One of the most quotable moments from the highly quotable 1971 film ‘Willy Wonka and the Chocolate Factory’ is when Wonka introduces the children to one of his new inventions— lickable wallpaper. As the kids lick the wall, Wonka exclaims “the snozzberries taste like snozzberries!” What are snozzberries? You probably thought it was just some total nonsense term from an author, Roald Dahl, known for lots of nonsense words. But in Dahl’s world, the word “snozzberry” does apparently have a meaning. In Dahl’s 1979 adult novel ‘My Uncle Oswald’, “snozzberry” is slang for penis. Yes, those kids were licking dick flavored wallpaper. Not surprising for a story whose main character is a lonely psychopath living in his own fantasy world who casually murders children for kicks.
In 1848, by then a nationally celebrated poet, Edgar Allan Poe published ”Eureka,” a 150-page prose poem on the nature and origin of the universe. The work, an overheated grab bag of metaphysics and cosmology, was a flop. A reviewer for Literary World likened it to ”arrant fudge.” A hundred years later T. S. Eliot summed up the critical consensus. ”Eureka,” he wrote, ”makes no deep impression … because we are aware of Poe’s lack of qualification in philosophy, theology or natural science.”
The New York Public Library teamed up with the University of Maryland’s Institute for Technology in the Humanities to digitize Shelley’s two surviving notebooks containing most of the work—complete with edits by Percy Bysshe Shelley, her poet husband. Making this almost 200-year-old text click-accessible for a modern audience is only the first step for the Shelley-Godwin Archive, which hopes to digitize the entire oeuvre of the ultra-writerly family of Percy, Mary, and her parents, William Godwin and Mary Wollstonecraft.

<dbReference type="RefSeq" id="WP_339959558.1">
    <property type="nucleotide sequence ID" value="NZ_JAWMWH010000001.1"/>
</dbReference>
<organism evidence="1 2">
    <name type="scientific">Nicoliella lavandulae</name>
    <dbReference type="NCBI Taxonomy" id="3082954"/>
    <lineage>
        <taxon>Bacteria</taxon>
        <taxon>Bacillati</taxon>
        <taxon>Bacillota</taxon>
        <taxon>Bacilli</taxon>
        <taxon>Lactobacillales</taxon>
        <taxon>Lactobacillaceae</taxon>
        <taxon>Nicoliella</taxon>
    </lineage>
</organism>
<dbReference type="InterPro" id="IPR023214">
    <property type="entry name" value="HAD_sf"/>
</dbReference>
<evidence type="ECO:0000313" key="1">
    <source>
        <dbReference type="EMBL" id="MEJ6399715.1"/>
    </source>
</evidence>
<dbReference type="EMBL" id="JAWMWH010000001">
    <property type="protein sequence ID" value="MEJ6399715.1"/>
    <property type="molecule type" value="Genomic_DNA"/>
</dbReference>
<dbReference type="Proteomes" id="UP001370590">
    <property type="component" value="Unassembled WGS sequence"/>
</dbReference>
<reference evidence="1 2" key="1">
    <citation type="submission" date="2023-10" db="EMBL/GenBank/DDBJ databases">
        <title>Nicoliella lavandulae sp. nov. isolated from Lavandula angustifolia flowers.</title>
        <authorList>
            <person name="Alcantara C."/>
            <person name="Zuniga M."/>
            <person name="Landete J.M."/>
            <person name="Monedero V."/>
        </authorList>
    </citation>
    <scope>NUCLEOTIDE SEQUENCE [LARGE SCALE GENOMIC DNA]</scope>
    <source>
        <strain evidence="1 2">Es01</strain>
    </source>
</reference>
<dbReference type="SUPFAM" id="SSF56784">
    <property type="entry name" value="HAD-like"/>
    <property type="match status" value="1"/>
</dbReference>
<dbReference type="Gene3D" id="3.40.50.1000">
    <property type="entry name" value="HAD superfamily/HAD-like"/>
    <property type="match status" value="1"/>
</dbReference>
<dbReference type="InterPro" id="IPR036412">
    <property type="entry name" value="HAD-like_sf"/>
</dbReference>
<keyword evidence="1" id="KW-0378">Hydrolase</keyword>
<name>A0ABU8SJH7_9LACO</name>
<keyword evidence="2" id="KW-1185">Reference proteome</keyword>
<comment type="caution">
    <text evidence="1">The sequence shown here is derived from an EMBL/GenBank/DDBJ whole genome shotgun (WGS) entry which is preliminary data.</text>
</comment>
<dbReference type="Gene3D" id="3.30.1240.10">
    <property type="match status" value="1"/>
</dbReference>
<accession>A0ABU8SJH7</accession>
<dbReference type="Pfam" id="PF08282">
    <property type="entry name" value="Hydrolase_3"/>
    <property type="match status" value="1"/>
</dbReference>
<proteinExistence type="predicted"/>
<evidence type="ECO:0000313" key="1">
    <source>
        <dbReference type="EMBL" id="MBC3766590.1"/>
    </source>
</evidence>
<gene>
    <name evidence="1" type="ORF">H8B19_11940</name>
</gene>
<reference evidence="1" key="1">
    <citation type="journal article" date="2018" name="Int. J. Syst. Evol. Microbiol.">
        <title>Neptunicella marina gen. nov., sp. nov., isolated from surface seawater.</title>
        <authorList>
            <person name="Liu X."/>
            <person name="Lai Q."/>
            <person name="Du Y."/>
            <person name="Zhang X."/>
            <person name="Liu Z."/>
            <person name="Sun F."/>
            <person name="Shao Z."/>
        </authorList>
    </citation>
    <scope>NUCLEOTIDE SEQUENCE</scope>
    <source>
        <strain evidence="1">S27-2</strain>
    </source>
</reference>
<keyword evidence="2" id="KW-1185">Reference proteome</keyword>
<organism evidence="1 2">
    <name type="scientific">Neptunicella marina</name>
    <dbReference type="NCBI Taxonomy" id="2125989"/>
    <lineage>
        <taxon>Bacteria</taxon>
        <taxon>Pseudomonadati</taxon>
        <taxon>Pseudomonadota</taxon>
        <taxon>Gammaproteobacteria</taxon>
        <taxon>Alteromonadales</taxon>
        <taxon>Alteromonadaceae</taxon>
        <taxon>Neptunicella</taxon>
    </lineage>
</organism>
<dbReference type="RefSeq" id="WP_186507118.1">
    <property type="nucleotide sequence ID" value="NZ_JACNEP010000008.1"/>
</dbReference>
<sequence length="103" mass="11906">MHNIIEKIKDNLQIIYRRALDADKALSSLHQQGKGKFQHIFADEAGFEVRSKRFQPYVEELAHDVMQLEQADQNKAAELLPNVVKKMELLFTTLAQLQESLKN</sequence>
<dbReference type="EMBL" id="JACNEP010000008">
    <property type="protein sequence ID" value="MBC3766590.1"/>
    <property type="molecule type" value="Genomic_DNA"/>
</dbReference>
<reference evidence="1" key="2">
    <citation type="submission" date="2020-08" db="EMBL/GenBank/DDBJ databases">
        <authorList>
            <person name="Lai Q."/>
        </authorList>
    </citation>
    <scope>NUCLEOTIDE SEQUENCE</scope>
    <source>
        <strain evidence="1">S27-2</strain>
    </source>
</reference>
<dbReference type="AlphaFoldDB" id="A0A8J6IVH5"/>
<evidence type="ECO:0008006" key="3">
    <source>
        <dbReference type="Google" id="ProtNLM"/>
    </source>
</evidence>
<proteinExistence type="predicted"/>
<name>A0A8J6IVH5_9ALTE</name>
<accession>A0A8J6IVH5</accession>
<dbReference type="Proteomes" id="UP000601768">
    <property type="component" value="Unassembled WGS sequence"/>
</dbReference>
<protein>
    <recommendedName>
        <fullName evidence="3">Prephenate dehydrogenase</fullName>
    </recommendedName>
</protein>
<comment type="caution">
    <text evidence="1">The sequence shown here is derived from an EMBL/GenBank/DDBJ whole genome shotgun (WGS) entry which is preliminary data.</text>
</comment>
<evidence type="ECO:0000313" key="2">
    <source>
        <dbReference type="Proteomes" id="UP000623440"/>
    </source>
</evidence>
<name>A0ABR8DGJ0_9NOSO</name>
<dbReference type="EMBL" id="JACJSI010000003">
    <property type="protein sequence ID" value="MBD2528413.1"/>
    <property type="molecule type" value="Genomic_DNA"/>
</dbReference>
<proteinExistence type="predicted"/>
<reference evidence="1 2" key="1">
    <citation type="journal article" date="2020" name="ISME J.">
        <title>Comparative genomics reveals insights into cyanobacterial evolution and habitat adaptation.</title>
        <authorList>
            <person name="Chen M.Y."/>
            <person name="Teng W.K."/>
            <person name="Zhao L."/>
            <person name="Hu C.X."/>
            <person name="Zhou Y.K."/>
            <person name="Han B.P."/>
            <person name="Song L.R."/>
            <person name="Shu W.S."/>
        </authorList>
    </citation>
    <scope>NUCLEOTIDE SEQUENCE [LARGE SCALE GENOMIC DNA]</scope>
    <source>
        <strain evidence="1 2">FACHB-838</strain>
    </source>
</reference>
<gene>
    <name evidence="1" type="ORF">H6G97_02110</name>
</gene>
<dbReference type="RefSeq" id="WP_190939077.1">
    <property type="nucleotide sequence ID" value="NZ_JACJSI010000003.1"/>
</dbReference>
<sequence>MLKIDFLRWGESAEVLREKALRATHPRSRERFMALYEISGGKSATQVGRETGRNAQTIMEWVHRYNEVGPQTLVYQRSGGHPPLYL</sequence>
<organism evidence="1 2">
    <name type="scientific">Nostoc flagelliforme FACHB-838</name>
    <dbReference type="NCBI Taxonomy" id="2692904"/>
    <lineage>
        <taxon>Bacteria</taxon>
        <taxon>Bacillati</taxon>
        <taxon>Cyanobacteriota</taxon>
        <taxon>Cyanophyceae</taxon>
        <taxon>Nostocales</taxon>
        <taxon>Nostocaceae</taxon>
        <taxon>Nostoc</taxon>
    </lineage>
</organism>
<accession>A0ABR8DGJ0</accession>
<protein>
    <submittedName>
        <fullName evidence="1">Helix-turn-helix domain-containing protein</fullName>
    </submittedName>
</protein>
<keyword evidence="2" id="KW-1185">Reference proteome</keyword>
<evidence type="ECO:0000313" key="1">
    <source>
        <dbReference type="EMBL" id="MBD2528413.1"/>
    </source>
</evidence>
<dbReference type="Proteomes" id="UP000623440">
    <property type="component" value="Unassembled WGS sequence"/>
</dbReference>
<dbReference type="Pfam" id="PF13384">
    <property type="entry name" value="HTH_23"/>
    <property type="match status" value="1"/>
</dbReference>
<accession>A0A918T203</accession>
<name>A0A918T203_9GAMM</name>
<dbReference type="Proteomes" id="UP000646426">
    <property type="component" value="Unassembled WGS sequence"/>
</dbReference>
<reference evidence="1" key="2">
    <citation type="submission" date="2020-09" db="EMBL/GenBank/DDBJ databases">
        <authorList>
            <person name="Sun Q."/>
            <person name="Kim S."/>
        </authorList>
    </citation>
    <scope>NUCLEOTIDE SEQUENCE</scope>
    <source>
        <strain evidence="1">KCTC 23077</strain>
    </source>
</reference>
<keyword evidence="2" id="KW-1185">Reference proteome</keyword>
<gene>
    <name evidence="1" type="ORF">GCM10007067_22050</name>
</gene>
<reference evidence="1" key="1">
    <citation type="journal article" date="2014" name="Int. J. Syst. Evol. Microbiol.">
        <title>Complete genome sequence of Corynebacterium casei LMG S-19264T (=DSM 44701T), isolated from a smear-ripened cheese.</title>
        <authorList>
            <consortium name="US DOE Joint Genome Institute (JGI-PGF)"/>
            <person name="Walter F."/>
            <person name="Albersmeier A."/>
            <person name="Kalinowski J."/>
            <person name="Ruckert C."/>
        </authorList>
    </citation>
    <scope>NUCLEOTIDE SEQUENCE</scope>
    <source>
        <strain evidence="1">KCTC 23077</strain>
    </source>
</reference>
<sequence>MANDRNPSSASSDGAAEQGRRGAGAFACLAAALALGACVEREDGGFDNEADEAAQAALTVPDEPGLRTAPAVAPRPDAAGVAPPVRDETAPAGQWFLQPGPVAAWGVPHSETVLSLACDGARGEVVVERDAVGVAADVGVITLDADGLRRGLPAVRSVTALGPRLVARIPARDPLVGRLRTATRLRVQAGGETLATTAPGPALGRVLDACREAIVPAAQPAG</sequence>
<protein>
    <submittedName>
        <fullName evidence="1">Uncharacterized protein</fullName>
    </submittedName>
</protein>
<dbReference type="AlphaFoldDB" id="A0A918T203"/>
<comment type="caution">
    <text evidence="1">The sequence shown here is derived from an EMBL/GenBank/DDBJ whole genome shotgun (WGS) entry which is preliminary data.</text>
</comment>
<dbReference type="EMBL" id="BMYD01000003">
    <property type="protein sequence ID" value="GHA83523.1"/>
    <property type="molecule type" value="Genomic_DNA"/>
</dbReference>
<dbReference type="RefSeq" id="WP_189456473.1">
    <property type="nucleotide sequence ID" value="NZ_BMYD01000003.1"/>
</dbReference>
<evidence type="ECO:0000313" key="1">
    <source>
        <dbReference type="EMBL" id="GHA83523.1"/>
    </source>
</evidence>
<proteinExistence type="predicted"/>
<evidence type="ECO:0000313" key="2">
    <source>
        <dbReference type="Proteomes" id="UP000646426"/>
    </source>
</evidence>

Good lord knows Oscar Wilde wasn’t shy about his love of the male form, but according to some evidence, it seems pretty likely that in 1882, Wilde and fellow writer and beard to end all beards owner Walt Whitman bumped nasties. So now you know that.
Meet Pius Johnson, the self proclaimed “Stephen Hawking of Fiction” with a book that makes American Psycho look like Peter Pan
Pius Johnson calls himself “The world’s first special needs author” and the “Stephen Hawking of fiction”, which is perhaps fitting for someone named Pius. His first novel, titled ‘Pious’ is a semi-autobiographical, very dark and very violent tale about a young man who escapes from a special needs hospital.
Yesterday, author Tom Clancy, sometimes called the master of the modern military thriller, died at the age of 66. Clancy wrote dozens and dozens of novels that spanned many decades and many different types of military thriller as the United States emerged from the Cold War into the modern war on terrorism. Clancy was first propelled to stardom when his 1984 novel ‘The Hunt for Red October’ was made into a feature film in 1990. Since then, Clancy has sold millions of books and has even had his Rainbow Six series turned into a popular video game franchise.
A couple days ago, author George RR Martin joined the legion of breathless Breaking Bad fans in heaping praise on the last season of the series. Martin, author of the Song of Ice and Fire trilogy that spawned Game of Thrones, is such a big fan, the series has inspired him to create an even more evil villain for Westeros, because as he said on his blog, “Walter White is a bigger monster than anyone in Westeros… I need to do something about that.”
For a one-man show in California called ‘Citizen Twain’, Val Kilmer is playing America’s writer, but to get the exact look of Mark Twain, it took a whole lot of prosthetics, in a process that Kilmer tweeted step by step.